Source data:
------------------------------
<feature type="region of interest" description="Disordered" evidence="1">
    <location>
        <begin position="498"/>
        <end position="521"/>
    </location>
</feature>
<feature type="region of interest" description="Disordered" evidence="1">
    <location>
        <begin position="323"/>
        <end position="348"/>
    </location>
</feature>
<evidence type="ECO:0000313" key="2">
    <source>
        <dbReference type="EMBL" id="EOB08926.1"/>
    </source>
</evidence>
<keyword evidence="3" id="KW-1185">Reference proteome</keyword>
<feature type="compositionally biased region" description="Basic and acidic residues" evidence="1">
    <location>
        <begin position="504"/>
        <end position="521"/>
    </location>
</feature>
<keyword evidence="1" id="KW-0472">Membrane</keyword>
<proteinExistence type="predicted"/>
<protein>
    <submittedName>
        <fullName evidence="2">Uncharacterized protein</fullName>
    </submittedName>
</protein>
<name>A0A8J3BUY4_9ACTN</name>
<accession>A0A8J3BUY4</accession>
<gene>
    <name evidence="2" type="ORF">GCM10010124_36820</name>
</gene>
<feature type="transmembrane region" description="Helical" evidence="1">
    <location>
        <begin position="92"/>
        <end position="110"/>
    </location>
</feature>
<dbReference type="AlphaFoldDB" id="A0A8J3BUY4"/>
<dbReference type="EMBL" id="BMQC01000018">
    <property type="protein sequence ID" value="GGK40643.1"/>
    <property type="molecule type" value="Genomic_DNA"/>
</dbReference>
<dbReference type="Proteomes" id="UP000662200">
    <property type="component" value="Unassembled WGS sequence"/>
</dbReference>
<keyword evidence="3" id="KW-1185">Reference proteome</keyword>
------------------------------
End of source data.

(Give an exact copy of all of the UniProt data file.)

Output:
<feature type="region of interest" description="Disordered" evidence="1">
    <location>
        <begin position="498"/>
        <end position="521"/>
    </location>
</feature>
<feature type="region of interest" description="Disordered" evidence="1">
    <location>
        <begin position="323"/>
        <end position="348"/>
    </location>
</feature>
<evidence type="ECO:0000313" key="2">
    <source>
        <dbReference type="EMBL" id="EOB08926.1"/>
    </source>
</evidence>
<keyword evidence="3" id="KW-1185">Reference proteome</keyword>
<feature type="compositionally biased region" description="Basic and acidic residues" evidence="1">
    <location>
        <begin position="504"/>
        <end position="521"/>
    </location>
</feature>
<keyword evidence="1" id="KW-0472">Membrane</keyword>
<proteinExistence type="predicted"/>
<protein>
    <submittedName>
        <fullName evidence="2">Uncharacterized protein</fullName>
    </submittedName>
</protein>
<name>A0A8J3BUY4_9ACTN</name>
<accession>A0A8J3BUY4</accession>
<gene>
    <name evidence="2" type="ORF">GCM10010124_36820</name>
</gene>
<feature type="transmembrane region" description="Helical" evidence="1">
    <location>
        <begin position="92"/>
        <end position="110"/>
    </location>
</feature>
<dbReference type="AlphaFoldDB" id="A0A8J3BUY4"/>
<dbReference type="EMBL" id="BMQC01000018">
    <property type="protein sequence ID" value="GGK40643.1"/>
    <property type="molecule type" value="Genomic_DNA"/>
</dbReference>
<dbReference type="Proteomes" id="UP000662200">
    <property type="component" value="Unassembled WGS sequence"/>
</dbReference>
<keyword evidence="3" id="KW-1185">Reference proteome</keyword>